The primary action of community water fluoridation is topical. Fluoride is ingested, and returns to the oral cavity through saliva secretion, via the salivary glands. The main implication of this mechanism of action is that the teeth are continuously bathed by fluoride-enriched saliva.36 Pre-eruptive systemic fluoride exposure remains important; however, current consensus recognizes that optimal oral health occurs when fluoride exposure continues after tooth eruption.37
Since the epidemiologic, environmental, and laboratory studies confirmed the association between naturally-occurring optimal levels of fluoride in water supplies, improved dental health and absence of any negative health impacts, community water fluoridation has been the cornerstone of caries prevention in the United States.38 The proportion of the US population receiving fluoridated water has increased annually since 1940, with 74.6% of the US population with public water systems benefitting from community water fluoridation by 2012.39,40 There is also a benefit from diffusion to people living in communities without fluoridated drinking water, also known as the halo-effect, via the export of bottled beverages and processed foods from fluoridated communities to surrounding non-fluoridated communities.41 This diffusion effect also reduced the absolute and proportional benefits of water fluoridation, as measured between fluoridated and non-fluoridated communities, from 60% in the 1950 to 1970 era to 18% to 40% since the 1980s.42 However, in the Pacific region of the United States when a smaller proportion of public water supplies was fluoridated, there was a greater difference in tooth decay experience between fluoridated and non-fluoridated communities.43 The benefits are higher among populations at higher risk for tooth decay.44 Communities continue to be encouraged to adjust the level of fluoride in drinking water to a level that reduces tooth decay while protecting the cosmetic appearance of teeth. Indeed, the Centers for Disease Control and Prevention (CDC) has recognized water fluoridation as one of the ten most important public health achievements of the twentieth century.45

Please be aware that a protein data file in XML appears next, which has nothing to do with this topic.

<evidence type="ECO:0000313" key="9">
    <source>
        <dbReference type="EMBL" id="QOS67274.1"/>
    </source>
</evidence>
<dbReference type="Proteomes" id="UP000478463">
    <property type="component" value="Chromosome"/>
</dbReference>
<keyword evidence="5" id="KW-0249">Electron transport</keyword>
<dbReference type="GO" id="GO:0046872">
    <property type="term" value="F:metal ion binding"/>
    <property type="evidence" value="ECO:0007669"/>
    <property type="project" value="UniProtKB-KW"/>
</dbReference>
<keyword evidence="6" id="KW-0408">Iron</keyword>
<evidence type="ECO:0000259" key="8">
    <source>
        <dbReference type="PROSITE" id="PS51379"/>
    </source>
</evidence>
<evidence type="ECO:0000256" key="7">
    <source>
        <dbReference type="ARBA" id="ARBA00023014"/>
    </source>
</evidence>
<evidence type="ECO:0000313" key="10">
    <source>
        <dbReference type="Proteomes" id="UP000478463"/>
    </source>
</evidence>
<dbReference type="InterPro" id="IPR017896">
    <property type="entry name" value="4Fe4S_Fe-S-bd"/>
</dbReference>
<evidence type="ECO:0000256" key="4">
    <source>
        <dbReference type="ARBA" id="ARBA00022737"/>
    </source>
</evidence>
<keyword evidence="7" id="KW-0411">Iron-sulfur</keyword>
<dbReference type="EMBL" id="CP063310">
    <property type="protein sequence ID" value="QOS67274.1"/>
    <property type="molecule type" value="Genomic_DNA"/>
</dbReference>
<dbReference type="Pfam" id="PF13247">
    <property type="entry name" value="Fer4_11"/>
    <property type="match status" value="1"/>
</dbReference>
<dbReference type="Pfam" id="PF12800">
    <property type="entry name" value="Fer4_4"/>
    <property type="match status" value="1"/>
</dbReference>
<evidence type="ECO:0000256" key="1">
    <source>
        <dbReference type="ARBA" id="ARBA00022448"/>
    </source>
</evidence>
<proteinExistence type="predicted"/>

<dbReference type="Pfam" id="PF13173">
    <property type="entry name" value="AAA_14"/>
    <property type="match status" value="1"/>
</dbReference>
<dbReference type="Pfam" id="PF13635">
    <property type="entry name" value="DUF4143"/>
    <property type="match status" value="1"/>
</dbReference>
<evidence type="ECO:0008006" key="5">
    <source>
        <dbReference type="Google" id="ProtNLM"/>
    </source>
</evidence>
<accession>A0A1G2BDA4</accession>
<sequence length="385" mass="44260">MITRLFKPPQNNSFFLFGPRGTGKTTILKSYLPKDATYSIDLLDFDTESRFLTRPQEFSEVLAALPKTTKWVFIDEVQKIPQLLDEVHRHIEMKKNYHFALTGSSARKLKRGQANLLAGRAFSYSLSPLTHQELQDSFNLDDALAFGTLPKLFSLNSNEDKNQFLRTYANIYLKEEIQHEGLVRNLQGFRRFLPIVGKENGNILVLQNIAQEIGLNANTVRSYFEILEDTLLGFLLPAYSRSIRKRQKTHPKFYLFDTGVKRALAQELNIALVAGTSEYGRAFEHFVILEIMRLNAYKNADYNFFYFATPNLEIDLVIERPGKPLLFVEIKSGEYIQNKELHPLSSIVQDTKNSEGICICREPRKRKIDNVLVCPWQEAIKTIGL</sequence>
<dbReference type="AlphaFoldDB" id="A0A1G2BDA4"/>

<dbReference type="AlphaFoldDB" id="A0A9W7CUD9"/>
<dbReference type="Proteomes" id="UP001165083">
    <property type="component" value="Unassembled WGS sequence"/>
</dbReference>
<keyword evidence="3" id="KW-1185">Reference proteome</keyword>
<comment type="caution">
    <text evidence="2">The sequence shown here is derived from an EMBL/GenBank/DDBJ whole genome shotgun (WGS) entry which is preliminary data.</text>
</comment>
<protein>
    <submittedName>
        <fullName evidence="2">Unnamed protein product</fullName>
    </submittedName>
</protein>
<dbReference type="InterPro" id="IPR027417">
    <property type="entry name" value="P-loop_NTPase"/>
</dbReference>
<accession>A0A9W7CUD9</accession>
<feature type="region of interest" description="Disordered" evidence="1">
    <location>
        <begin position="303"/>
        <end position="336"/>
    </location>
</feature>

Since the 1945 field trials were completed, all US Surgeons General have supported water fluoridation.46,47,48 The American Dental Association (ADA) unreservedly supports fluoridation as being “safe, effective and necessary in preventing tooth decay.49 Since 1989, ASTDD, ADA and CDC jointly recognize specific individuals, organizations, and agencies for their contributions toward the progress and quality of community water fluoridation.
Policy Statement: The Association of State and Territorial Dental Directors (ASTDD) fully supports and endorses community water fluoridation in all public water systems at the optimal level recommended by the US Public Health Service.
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13 National Institutes of Health. Diagnosis and management of dental caries throughout life. NIH Consensus Development Conference Statement. 2001 Mar 26-28;18(1):1-24.